Napoli Unplugged Contributor Joel Mack
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By Joel Mack aka @vintrospective (Twitter)
© 2010

She would simply wait. She knew that eventually you would need to take the stairs. Or use the bathroom. And then, she had you: nowhere to run.

For an old school Napoletana, misbehaving children ran too fast in the open yard to be easily caught. But, she was an old school Napoletana with a strategy.

When Grandma finally did catch hold of you, if you were lucky, loving discipline would send Grandma’s open hand directly to the back of your head. Less lucky: Grandma would have been cooking and still carrying her wooden spoon, if you know what I mean.

Fortunately, Grandma relied mostly upon her actual kitchen skills to encourage the kids to good behavior, offering snacks like mozzarella in carrozza or pizza fritta in exchange for saintly conduct.

Nostalgic and hungry, I recently celebrated old times and Grandma by enjoying a good pizza fritta, a sort of fried dough Neopolitan street food often stuffed with cheese and ham. But, I like it best as Grandma served it, simply, with marina and grated cheese.

I happened to pair the pizza fritta with a chilled Greco di Tufo: the experience reminded me of how amazingly well Greco di Tufo pairs with fried foods!


Generally believed to be based on a sub-varietal of original Greco vines introduced to Italy by the Greeks, Greco di Tufo is a fine wine of Southern Italy that finds unique expression in the volcanic soils of Campania. Greco di Tufo takes its name from tufa, a volcanic rock component of the soil it loves, and as well, perhaps, from the village of Tufo, an area where the varietal does especially well.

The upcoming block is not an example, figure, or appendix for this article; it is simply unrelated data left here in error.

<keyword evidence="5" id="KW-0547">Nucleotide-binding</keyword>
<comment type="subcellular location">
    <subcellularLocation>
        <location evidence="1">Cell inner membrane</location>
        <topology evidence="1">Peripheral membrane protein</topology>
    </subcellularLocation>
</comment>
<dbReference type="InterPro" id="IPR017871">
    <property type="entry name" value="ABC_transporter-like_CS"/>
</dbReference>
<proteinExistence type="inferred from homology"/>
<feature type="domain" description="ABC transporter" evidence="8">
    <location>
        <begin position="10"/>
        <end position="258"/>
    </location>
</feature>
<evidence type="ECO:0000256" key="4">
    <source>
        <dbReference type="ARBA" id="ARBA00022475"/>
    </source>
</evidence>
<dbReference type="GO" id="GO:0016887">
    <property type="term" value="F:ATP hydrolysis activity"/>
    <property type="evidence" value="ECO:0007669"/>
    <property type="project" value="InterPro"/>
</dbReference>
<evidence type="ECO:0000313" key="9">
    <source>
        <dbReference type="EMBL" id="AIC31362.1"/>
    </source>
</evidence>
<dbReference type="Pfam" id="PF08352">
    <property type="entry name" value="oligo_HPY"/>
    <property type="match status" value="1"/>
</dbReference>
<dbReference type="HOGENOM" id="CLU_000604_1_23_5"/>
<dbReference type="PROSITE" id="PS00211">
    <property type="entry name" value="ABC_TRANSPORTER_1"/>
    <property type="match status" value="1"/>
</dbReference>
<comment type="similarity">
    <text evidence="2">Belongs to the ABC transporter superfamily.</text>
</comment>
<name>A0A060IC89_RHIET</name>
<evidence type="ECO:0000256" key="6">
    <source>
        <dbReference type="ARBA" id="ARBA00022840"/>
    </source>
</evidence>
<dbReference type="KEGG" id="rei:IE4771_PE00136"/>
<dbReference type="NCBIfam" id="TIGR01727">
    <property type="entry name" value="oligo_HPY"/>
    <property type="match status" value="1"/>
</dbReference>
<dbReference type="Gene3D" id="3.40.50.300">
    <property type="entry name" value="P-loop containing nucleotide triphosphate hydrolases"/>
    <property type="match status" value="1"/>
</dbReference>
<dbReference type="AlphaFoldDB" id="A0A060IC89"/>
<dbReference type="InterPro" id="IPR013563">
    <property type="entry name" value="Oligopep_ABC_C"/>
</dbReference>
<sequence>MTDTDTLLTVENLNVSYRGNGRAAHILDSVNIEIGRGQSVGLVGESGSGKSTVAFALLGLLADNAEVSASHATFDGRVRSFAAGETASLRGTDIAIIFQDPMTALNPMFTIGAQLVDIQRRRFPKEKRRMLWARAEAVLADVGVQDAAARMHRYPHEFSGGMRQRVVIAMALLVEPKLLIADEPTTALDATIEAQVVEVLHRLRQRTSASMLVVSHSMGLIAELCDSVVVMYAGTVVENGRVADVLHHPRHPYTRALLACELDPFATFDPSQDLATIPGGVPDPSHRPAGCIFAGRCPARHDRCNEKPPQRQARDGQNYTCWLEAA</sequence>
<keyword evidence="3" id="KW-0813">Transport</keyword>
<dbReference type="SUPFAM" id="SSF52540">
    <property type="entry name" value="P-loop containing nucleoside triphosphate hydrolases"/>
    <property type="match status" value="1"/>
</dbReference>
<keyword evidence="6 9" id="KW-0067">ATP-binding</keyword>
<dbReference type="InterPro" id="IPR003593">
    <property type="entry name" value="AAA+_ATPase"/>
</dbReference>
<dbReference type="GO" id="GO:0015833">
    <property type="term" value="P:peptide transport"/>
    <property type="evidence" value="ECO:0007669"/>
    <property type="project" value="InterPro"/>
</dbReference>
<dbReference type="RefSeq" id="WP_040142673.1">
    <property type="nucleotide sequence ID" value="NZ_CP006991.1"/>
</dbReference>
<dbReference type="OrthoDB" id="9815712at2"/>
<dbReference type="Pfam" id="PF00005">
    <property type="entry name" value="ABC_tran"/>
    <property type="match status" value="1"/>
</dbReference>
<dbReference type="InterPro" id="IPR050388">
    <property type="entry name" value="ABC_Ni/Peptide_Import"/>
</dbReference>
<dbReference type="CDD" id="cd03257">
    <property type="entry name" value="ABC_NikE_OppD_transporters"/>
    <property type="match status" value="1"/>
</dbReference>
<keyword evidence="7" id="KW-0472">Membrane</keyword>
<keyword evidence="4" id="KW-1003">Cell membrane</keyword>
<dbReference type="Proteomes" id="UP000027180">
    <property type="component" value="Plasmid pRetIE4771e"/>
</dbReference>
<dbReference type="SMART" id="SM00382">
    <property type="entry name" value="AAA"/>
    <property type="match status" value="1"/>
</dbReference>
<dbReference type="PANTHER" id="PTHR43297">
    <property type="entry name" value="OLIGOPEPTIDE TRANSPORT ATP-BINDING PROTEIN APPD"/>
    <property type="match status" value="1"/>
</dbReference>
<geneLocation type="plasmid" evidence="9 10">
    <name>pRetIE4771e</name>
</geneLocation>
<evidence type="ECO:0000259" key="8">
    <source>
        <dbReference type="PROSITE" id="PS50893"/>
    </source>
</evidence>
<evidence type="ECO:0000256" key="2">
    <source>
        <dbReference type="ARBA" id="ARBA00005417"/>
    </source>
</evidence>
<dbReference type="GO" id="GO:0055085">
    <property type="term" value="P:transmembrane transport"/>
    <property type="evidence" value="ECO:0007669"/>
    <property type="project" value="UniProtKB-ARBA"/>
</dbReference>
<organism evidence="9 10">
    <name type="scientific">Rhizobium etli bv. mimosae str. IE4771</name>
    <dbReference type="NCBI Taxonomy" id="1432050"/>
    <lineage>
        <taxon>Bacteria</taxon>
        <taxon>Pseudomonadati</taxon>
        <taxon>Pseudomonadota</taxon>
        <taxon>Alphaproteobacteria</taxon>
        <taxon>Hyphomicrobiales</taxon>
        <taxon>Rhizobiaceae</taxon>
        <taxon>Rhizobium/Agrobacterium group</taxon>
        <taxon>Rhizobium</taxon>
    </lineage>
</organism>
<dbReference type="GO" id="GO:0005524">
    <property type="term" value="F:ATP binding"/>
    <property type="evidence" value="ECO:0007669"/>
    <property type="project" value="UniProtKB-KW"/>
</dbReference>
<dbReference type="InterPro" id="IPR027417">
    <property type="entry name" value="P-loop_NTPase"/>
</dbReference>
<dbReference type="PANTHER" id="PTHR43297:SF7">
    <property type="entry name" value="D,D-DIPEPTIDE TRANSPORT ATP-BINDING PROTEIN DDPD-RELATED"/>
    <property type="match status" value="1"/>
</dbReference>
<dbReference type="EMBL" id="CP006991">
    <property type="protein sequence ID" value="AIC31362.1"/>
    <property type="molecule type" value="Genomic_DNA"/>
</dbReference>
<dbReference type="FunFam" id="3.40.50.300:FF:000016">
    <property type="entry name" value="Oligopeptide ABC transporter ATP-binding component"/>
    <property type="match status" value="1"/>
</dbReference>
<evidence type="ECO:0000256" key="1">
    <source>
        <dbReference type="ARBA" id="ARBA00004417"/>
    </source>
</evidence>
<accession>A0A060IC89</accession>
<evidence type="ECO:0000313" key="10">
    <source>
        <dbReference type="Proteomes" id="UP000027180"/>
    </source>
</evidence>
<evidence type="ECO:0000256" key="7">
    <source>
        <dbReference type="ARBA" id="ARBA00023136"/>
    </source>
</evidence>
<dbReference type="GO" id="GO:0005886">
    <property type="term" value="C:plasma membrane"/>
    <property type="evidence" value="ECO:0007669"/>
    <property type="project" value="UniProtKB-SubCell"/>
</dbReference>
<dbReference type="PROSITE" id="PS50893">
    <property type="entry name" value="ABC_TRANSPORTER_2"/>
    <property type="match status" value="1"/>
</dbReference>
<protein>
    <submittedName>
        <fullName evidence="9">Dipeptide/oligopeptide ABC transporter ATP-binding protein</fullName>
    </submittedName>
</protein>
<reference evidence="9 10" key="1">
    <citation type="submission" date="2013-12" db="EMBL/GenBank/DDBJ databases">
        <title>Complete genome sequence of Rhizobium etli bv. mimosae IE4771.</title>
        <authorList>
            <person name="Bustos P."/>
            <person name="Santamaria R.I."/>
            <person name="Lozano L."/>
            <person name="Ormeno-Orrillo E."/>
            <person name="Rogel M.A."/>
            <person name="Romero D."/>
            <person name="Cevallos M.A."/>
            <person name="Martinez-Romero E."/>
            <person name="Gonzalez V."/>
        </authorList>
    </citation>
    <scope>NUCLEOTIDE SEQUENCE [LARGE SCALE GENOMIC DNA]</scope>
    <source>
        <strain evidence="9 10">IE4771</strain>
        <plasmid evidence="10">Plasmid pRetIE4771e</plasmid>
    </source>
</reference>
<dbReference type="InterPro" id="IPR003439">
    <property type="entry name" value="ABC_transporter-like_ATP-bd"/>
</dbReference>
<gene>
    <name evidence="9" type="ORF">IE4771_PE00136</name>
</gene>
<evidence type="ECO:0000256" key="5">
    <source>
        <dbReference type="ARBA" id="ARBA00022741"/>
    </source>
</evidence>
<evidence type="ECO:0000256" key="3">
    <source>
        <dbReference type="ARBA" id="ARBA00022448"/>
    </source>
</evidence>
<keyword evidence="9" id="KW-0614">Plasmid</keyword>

The wine’s name – Greco di Tufo – refers both to the name of the grape varietal and the DOCG wine it produces. Greco di Tufo must be made of at least 85% varietal, allowing up to 15% Code di Volpe. Although Greco di Tufo can age a bit, generally speaking, you’ll want to drink it within 3 or 4 years of vintage.

I love Greco di Tufo for its aromatic, fruity character, complexity and crisp minerality. It often shows fantastic notes of lemon oil, pear, almond, floral hints and that crisp minerality washing in on a lingering finish.

Greco di Tufo is a natural partner for fried foods and is wonderful with fish, shell fish, and a whole cast of appetizers. Enjoy Greco di Tufo chilled between 46-50 F / 8 – 10 C.

Recommended Producers include:
Feudi di San Gregorio
Terredora di Paolo


Joel Mack writes about Italian wine at Vintrospective -> An Italian Wine Blog. As a free lance writer, Joel also contributes content to other Internet and print interests. He conducts specialized seminar tastings featuring the wines of Italy for private and corporate clients and teaches a college level Discover Italy series of wine classes. He has a worked for a celebrated importer / distributor of Italian wines and continues to study the wines of Italy. See all of Joel Mack’s Articles on Napoli Unplugged.

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